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Employees’ private information at risk: Sophos’ survey

Adrian M. Reodique | March 21, 2016
According to the survey, employees’ data are not protected at the same level with the businesses’ customers.

Private and highly sensitive information of employees such as banking details, human resource (HR) files and personal healthcare records are at risk.

This is according to the finds of the survey titled "The State of Encryption Today"-conducted by Vanson Bourne, an independent market research specialist, for Sophos-which polled 1,700 IT decision makers of mid-sized businesses in the United States, Canada, India, Australia, Japan, and Malaysia regarding their encryption habits, concerns and plans.

According to the survey, employees' data are not protected at the same level with the businesses' customers. The survey reported that 31 percent of the companies do not always encrypt the bank details of the employees. Aside from that, businesses surveyed also fail to consistently encrypt the HR files (43 percent) and healthcare information (47 percent) of their employees.

Among the surveyed markets, employees in the US are the most protected, with 79 percent of companies saying they always secure the bank details of their staffs. In Japan, however, nearly half (48 percent) of surveyed organisations do not always encrypt the bank details of the employees.

Aside from employees' data, information of some companies is also at risk. Nearly one-third (30 percent) of the companies surveyed fail to always encrypt their corporate financial information, while 41 percent inconsistently encrypt files that contain valuable intellectual property.

Meanwhile, cloud data security also drives the adoption of encryption.

More than eight in 10 businesses (84 percent) expressed concerns about the safety of the data stored in the cloud. While majority of the respondents (80 percent) are using cloud storage, only 39 percent encrypt their files stored in the cloud.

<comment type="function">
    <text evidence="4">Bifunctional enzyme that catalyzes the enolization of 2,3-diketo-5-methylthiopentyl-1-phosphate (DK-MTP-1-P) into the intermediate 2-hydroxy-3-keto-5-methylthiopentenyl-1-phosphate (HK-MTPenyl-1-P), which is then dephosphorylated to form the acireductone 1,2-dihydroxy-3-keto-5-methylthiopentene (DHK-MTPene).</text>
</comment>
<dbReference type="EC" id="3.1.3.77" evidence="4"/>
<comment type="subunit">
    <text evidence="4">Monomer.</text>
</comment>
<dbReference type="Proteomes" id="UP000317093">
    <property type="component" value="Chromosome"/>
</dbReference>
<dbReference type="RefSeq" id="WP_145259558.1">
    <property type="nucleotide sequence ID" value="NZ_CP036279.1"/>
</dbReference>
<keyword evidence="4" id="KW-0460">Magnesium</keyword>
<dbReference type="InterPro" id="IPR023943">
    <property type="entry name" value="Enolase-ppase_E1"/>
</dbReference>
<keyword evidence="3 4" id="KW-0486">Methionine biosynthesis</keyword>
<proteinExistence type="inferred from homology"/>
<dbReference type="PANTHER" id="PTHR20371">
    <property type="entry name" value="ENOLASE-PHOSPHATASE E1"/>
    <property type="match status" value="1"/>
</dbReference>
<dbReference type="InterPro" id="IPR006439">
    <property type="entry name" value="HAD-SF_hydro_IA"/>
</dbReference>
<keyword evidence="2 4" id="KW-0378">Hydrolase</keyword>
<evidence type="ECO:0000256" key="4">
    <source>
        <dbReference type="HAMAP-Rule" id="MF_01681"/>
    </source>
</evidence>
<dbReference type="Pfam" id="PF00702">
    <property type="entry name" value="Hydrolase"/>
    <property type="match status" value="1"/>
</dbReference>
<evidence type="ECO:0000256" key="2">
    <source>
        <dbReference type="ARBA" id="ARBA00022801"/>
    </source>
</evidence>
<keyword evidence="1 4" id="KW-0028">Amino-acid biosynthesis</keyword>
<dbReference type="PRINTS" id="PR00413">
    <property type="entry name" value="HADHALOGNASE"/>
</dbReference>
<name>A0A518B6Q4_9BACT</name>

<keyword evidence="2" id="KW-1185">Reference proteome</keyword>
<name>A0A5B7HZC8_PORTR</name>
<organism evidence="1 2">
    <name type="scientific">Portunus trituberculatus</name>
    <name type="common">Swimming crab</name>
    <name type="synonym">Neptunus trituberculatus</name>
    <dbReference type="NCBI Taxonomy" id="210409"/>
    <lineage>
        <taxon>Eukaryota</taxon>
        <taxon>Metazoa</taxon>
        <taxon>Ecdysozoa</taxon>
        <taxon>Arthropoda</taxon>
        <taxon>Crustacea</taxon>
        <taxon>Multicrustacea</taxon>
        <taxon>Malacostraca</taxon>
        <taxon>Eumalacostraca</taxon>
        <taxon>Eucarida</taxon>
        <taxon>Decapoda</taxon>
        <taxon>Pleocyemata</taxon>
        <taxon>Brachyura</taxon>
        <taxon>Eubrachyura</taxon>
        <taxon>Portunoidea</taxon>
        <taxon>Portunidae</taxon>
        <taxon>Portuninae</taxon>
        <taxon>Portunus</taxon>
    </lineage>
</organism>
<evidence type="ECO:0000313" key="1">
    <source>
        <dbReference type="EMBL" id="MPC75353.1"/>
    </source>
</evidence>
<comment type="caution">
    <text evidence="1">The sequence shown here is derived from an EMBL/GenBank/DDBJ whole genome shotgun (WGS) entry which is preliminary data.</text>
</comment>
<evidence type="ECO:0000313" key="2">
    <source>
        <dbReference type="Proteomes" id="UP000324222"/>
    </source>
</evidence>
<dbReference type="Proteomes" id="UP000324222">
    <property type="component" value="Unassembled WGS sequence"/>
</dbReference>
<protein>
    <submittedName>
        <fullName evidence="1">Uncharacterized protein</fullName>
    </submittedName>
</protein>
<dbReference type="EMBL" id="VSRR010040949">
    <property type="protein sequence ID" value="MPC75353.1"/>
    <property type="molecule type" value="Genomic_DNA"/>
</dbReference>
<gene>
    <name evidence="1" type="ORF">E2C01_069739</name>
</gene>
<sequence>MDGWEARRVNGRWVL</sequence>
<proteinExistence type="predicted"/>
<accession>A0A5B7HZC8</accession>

In Malaysia, only 17 percent of companies surveyed encrypt all files in the cloud.  

"Data breaches happen to large and small companies every day, and the last line of defence against that breach turning into a corporate crisis is a comprehensive data encryption policy," said Dan Schiappa, senior vice president and general manager of Enduser Security at Sophos. "While it is the customer data breaches that hit the headlines, companies have the same obligation to protect sensitive employee data, and they should not overlook it," he explained.

Businesses also cite budget, performance concerns, and lack of deployment knowledge as hindrances to implementing an encryption solution.

"The State of Encryption Today survey confirms that while encryption is widely used and accepted by businesses, it also highlights critical gaps," added Schiappa. "Unfortunately, I am not surprised by the findings because too many people mistakenly believe that encryption is too complicated or too expensive to implement. The reality is that modern, next-generation encryption solutions can be easy to deploy and quite cost-effective," he said.


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